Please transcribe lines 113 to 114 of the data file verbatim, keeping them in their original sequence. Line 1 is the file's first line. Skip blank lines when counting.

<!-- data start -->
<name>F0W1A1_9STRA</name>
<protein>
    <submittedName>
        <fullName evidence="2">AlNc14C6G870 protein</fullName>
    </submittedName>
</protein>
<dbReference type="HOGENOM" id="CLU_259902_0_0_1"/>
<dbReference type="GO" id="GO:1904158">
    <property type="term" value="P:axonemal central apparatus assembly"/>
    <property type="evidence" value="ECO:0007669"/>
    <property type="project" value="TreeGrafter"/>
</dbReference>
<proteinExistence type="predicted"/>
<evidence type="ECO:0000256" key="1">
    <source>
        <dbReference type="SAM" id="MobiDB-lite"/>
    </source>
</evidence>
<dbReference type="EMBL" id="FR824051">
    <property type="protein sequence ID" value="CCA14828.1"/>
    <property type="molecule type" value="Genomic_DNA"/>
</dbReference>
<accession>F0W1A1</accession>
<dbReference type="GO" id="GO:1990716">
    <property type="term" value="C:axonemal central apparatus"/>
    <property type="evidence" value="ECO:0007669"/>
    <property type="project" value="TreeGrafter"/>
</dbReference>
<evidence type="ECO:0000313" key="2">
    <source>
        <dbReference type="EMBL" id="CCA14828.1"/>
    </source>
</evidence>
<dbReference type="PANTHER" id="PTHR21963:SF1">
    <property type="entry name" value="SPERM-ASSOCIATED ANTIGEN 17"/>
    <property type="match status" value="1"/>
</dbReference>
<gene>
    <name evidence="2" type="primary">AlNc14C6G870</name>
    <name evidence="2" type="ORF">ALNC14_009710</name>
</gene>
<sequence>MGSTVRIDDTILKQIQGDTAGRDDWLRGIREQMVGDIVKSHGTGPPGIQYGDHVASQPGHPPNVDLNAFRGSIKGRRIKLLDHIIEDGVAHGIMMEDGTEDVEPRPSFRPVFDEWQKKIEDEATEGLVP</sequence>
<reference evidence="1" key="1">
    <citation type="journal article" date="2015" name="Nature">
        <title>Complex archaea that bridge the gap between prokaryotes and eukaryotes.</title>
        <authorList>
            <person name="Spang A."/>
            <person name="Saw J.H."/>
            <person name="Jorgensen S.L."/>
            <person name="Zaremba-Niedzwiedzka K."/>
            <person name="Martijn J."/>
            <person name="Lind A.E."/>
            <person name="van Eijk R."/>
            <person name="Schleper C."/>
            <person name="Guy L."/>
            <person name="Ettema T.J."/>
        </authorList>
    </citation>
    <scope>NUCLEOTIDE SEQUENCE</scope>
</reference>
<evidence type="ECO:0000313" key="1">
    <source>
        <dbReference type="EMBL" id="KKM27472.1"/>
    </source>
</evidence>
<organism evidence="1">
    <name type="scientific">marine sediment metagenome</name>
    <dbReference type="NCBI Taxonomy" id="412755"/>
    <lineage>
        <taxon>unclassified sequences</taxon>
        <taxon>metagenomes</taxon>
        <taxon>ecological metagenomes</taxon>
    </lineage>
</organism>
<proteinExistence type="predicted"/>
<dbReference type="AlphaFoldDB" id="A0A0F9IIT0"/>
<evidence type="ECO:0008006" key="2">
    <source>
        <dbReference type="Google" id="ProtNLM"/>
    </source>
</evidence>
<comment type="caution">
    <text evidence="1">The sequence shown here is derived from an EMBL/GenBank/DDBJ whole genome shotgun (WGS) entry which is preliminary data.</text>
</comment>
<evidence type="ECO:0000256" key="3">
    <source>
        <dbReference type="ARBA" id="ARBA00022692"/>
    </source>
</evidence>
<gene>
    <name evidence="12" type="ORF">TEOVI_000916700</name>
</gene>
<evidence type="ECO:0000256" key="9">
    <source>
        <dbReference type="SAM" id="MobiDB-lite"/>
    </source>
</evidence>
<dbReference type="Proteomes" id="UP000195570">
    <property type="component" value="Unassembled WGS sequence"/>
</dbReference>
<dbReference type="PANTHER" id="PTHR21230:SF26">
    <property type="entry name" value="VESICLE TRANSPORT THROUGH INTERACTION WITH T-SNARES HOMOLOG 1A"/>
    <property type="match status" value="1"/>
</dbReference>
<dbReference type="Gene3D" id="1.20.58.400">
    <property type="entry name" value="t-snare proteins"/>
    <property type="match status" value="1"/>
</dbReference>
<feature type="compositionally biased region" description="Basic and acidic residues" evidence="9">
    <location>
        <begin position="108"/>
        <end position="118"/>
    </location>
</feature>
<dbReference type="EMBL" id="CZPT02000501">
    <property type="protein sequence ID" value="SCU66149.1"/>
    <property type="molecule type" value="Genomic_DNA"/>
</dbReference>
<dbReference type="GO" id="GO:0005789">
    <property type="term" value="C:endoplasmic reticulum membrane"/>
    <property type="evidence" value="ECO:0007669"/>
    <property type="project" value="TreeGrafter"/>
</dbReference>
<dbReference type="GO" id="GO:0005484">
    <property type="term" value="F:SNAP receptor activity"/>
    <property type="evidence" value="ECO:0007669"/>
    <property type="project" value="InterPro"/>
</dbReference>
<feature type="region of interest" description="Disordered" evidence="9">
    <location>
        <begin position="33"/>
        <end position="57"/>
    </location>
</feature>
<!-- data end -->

    </location>
</feature>